It is generally my habit when attending church to sit on the end of the pew. This past Sunday morning, just as the worship period was starting, my Mom & Dad, who were greeters that day, came to my pew, and because they'd need to leave a minute or two early to get to their greeting spot to greet people leaving the building, they suggested I move in toward the center of the pew rather than them going in to their normal spot, and having to climb over me later or me having to leave the pew to let them out. It made sense.
Except that I have a bit of a problem with crowds. It's not always a real problem; sometimes it's just a minor discomfort; sometimes it's not even a problem at all. When I was asked to move inward, red flags went off in my brain, but I didn't have time to consider the issue; I just moved inward.
As soon as I was inside the pew and trapped, I instantly locked up. I mouthed some of the words to the songs, but was not singing; I was panicking. I needed out. All I needed was to get to the aisle, or better yet, outside the building. I was useless.
About half-way through the sermon, some things the preacher said distracted me enough that the panic attack started fading, and by the time of the invitation song, I was okay.
Later that day:
That night, knowing my parents were still greeters, I sat on the pew in front of our regular pew, so that I could have my own end of the pew. It might not have been a problem for me to be pushed inward that night, but I wasn't taking chances. One of the women on the row behind our normal row questioned me about it, and I explained that I wasn't about to get trapped inside the pew again. She said she understood; her husband, when he was alive, would only sit on the end of the pew because otherwise it made him panicky.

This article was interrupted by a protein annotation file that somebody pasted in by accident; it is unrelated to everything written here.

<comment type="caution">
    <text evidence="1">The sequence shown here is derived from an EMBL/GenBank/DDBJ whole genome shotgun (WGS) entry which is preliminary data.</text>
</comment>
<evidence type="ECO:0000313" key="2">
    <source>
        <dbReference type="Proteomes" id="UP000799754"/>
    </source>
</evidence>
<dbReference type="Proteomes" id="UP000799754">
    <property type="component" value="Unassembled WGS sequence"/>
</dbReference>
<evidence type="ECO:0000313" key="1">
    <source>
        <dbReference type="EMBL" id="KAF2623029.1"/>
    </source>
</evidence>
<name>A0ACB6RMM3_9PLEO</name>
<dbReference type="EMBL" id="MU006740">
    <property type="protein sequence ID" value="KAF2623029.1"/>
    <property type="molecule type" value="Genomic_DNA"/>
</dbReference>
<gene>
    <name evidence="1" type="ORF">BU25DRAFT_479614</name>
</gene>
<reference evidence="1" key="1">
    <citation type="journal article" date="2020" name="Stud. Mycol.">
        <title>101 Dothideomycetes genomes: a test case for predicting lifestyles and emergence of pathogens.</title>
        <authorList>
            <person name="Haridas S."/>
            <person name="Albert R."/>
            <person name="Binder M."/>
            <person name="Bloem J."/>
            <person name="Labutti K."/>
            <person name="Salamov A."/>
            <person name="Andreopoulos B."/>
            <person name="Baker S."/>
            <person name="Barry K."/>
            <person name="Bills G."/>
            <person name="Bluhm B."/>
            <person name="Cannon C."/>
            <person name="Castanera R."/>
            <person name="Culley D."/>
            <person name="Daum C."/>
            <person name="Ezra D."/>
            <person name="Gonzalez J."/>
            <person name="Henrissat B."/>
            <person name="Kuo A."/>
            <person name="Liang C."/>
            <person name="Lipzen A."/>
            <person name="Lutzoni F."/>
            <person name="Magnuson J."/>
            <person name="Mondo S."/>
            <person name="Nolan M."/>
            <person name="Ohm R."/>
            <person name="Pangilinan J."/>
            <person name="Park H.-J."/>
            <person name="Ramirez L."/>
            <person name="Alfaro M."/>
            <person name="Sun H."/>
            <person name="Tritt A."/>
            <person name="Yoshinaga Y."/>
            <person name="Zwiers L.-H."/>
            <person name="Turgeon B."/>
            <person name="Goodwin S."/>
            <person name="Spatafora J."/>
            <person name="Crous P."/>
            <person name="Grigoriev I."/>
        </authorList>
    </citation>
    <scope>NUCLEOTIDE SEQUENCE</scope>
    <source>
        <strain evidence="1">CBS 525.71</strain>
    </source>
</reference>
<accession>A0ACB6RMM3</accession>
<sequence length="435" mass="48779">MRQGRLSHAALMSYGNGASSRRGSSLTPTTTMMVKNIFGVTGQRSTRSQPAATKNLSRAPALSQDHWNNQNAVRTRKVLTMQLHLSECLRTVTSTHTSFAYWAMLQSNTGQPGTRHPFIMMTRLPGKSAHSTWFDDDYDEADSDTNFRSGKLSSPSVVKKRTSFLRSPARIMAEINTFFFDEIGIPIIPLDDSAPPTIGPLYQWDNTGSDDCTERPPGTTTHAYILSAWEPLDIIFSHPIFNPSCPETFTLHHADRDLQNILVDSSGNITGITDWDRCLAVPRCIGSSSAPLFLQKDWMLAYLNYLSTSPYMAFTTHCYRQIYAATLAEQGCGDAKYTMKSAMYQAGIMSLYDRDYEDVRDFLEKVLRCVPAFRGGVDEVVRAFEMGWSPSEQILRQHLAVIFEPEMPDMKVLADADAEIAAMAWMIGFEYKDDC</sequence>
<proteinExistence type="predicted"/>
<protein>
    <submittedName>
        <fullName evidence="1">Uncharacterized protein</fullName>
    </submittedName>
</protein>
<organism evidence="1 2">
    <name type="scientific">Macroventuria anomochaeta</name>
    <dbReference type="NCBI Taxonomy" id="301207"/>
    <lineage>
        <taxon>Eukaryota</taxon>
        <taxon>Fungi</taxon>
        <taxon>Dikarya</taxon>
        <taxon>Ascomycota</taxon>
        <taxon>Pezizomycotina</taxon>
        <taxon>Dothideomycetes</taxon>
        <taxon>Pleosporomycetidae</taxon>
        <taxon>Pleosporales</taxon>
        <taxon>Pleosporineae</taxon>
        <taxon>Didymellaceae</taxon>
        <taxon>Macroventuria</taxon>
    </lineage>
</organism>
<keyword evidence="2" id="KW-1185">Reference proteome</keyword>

That triggered a memory I had when I visited Stephen and Esmé last. Talking to one of the women at church there, I mentioned that the pews in their new building were exceedingly long, and she mentioned that the members of the church realized that too late, discovering after the pews were in that most of the men avoided the inside of the pews.
After returning from that memory, I looked around the auditorium at where the men sat. I saw one man who was not on the end of a pew.
My brain clicked: Men have some sort of aversion to being trapped on the inside of a pew.
Since a huge bulk of church attendance involves sitting in a pew, and there are relatively few pew ends available, I wonder if many men might not have a natural unrealized aversion to church attendance because of this. I know that in my own case, I often dreaded going to University church here in Abilene; I couldn't really verbalize what exactly I dreaded; I just knew that University was too crowded and that made me dread the idea of going. Once I started attending with Mom and Dad at 5th and Grape, one of the reasons I found attendance to be easy there is because I was physically comfortable; I never felt crowded. (Although this past Sunday night, a friend whom I told about my panic attack put 2 and 2 together and said something to the effect of, "Oh, that's why I always see you go out the side door instead of the door everyone else uses, which would entail going through a gauntlet of hand-shakers and greeters. I've always wondered.")
In other words, perhaps something as simple as replacing the pews, or rearranging them so that the men don't feel trapped, would make more men feel comfortable in the assembly building, and perhaps, such as in my case, remove a sense of dread toward attending.
Just a thought.